Belfast doctor to head inquiry in Republic
A west Belfast doctor is leading a scoping inquiry into the Irish CervicalCheck scandal.
Dr Gabriel Scally, a former NHS doctor, will oversee and examine key elements of the controversy that has rocked the Republic's health system.
An audit by CervicalCheck of 1,482 women diagnosed with cervical cancer since 2008 found potential errors in 208 cases as tests incorrectly gave the all-clear.
Seventeen of these women have died, while a number of others have been told their cancer is terminal.
Dr Scally (63) arrived in the Republic yesterday to begin work on the inquiry.
He will be looking at a range of issues, including the withholding of audit results from affected women.
He is expected to report back to the Republic's Health Minister Simon Harris by the end of next month, setting out his findings.
Dr Scally studied at Queen's University, where he trained first in general practice and then in public health. He has held senior roles at both the UK's Department of Health and the NHS, and is currently the president of the Epidemiology and Public Health section of the Royal Society of Medicine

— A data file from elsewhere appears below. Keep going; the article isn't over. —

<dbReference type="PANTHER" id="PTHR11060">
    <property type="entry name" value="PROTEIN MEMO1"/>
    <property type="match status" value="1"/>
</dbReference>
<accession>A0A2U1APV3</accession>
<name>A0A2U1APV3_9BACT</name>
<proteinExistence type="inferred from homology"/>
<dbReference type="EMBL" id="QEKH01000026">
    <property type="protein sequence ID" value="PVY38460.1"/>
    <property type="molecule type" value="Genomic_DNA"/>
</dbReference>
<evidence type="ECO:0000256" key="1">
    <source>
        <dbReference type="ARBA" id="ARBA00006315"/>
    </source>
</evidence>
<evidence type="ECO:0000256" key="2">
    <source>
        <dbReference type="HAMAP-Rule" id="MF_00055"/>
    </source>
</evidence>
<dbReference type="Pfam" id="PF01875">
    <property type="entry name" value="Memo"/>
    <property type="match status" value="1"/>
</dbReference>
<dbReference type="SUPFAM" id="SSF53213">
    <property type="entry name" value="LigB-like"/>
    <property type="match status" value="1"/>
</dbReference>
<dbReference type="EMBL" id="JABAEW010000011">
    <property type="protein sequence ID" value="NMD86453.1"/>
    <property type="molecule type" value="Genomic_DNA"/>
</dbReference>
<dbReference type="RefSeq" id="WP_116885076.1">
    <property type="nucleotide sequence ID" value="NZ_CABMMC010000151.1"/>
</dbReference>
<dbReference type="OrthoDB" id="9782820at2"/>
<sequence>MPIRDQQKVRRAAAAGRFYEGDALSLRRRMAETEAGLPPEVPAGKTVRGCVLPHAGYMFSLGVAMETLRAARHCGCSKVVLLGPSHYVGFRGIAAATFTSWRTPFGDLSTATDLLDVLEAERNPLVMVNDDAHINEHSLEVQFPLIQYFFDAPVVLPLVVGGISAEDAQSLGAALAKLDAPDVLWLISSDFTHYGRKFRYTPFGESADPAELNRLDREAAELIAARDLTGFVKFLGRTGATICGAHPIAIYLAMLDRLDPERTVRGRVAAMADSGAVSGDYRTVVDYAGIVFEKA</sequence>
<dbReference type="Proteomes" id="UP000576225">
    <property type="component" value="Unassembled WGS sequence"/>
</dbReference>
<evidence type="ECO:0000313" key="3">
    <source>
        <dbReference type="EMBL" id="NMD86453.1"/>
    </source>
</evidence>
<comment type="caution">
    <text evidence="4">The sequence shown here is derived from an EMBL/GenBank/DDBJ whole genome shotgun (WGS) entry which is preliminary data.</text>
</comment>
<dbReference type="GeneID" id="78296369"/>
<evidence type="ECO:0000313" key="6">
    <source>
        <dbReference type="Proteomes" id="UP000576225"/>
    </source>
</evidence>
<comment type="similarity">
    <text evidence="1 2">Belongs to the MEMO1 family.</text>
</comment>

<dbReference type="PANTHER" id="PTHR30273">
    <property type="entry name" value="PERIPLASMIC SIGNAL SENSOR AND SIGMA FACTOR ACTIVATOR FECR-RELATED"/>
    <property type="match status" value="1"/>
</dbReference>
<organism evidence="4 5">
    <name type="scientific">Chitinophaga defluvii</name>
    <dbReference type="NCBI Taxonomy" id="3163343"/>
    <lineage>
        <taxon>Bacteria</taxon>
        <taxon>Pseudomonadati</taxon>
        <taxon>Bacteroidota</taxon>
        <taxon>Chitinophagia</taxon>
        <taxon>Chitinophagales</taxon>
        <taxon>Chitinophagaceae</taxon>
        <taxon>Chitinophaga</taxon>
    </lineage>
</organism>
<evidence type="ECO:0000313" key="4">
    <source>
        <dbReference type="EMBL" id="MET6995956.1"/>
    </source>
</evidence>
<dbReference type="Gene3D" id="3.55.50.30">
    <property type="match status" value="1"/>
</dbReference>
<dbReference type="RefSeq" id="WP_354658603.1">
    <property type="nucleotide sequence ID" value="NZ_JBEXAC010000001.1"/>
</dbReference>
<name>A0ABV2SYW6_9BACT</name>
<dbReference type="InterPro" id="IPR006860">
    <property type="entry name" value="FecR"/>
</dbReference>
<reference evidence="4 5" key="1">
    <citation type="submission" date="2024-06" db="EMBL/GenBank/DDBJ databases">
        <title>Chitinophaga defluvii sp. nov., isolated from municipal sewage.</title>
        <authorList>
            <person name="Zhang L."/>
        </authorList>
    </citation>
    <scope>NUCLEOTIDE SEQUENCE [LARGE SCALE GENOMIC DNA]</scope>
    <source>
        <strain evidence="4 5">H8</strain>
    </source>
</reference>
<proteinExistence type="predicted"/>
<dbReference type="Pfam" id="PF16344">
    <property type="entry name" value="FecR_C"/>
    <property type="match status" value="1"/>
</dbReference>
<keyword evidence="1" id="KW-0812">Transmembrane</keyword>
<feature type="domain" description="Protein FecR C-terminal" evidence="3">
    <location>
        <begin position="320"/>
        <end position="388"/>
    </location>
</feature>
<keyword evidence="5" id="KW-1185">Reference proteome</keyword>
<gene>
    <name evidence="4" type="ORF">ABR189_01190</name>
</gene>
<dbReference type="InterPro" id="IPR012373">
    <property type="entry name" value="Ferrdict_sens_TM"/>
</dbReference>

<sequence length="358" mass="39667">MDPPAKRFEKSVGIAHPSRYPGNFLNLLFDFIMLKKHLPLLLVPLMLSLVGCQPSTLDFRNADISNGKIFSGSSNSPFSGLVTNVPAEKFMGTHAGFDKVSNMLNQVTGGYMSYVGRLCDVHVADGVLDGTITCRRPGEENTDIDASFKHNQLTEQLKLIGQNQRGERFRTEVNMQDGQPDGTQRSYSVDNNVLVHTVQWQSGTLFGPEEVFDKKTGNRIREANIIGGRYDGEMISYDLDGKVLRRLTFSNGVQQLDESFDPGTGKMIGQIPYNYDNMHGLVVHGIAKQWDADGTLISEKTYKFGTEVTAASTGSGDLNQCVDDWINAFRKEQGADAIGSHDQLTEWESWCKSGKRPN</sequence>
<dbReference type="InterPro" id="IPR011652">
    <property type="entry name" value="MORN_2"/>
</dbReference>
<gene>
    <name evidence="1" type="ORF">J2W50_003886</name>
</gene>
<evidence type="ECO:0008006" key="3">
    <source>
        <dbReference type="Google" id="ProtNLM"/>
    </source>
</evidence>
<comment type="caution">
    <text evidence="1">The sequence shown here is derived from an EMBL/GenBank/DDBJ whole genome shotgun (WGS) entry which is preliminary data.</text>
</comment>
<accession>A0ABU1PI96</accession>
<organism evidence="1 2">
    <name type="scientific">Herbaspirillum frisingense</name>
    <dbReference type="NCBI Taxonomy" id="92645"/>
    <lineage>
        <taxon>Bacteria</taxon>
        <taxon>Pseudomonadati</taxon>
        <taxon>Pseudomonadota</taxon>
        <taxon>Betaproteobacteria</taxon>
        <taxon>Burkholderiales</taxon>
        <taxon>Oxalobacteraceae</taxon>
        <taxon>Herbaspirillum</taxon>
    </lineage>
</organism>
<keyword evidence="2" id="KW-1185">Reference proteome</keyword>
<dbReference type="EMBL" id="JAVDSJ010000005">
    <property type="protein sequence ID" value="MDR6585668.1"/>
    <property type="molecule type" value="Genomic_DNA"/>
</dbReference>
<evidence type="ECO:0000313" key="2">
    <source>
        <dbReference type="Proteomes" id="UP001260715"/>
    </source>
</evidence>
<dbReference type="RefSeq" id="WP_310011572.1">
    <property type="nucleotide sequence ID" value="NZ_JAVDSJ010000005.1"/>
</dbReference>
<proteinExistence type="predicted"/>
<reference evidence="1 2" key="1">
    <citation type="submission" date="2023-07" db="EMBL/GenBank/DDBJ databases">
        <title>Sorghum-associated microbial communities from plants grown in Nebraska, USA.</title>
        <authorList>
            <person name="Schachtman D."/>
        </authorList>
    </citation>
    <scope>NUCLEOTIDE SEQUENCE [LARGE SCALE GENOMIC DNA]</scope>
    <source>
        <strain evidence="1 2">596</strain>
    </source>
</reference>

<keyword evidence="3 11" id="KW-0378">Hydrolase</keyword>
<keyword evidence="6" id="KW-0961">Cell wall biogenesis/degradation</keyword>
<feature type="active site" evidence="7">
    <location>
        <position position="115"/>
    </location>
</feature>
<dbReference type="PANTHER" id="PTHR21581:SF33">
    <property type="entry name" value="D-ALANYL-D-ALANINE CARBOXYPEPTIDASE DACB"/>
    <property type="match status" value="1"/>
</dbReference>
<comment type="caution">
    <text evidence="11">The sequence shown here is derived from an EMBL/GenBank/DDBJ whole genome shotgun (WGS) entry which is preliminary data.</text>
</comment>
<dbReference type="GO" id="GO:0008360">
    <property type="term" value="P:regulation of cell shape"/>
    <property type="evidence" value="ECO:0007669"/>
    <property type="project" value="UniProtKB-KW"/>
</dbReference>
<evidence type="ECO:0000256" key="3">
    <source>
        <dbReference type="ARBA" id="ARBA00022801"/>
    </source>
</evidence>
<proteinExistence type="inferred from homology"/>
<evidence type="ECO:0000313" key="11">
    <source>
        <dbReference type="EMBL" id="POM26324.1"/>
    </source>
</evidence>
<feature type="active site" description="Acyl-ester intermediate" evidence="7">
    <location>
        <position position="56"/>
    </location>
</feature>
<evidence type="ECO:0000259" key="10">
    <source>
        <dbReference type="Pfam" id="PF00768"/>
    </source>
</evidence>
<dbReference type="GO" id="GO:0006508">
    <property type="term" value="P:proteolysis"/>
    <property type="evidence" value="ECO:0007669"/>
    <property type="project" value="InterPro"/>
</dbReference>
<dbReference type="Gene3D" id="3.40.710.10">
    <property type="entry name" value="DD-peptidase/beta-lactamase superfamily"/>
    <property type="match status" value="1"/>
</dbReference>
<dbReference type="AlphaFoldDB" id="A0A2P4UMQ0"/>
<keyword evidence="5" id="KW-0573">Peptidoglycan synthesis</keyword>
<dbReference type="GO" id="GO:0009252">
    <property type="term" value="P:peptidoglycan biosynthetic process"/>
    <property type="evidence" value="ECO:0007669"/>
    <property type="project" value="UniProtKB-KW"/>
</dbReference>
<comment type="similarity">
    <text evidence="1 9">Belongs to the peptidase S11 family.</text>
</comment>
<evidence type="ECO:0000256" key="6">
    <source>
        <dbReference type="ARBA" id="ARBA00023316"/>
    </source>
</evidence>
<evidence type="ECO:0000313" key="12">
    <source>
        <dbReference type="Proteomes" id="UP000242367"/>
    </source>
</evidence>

He also holds a series of academic roles, including as Professor of Public Health and Planning in the University of the West of England.
The medic served for seven years as director of public health in the Eastern Health and Social Care Board and was appointed public health director in the NHS in England in 1994.
Dr Scally has dealt with a number of high-profile health service failures and also assisted the Northern Ireland enquiry into the hyponatremia-related deaths as both an expert witness and as an adviser to the chair.
Meanwhile, another Northern Ireland man is in the running to claim the top health job in the Republic in the short-term.
Tony O'Brien is currently the director of the Health Service Executive (HSE) and is expected to step down at the end of June.
He has come under intense pressure to vacate the post sooner in light of the Cervical Check controversy.
The HSE has two deputy directors general, one of whom is likely to step in as interim director during the recruitment process.
Dean Sullivan, who left his role as director of commissioning at the Northern Ireland Health and Social Care Board (HSCB) last year, is reported to be in the running for the role.
Mr Sullivan is currently the chief strategy and planning officer. John Connaghan is chief operations officer.
Both men could be in the running for interim director general, the Irish Times reported.
Mr Sullivan joined the HSE from the HSCB, where he was responsible for the strategic planning of health and social care services.
He worked previously as a senior civil servant for the Department of Health, overseeing improvements in waiting times across a range of hospital and community services.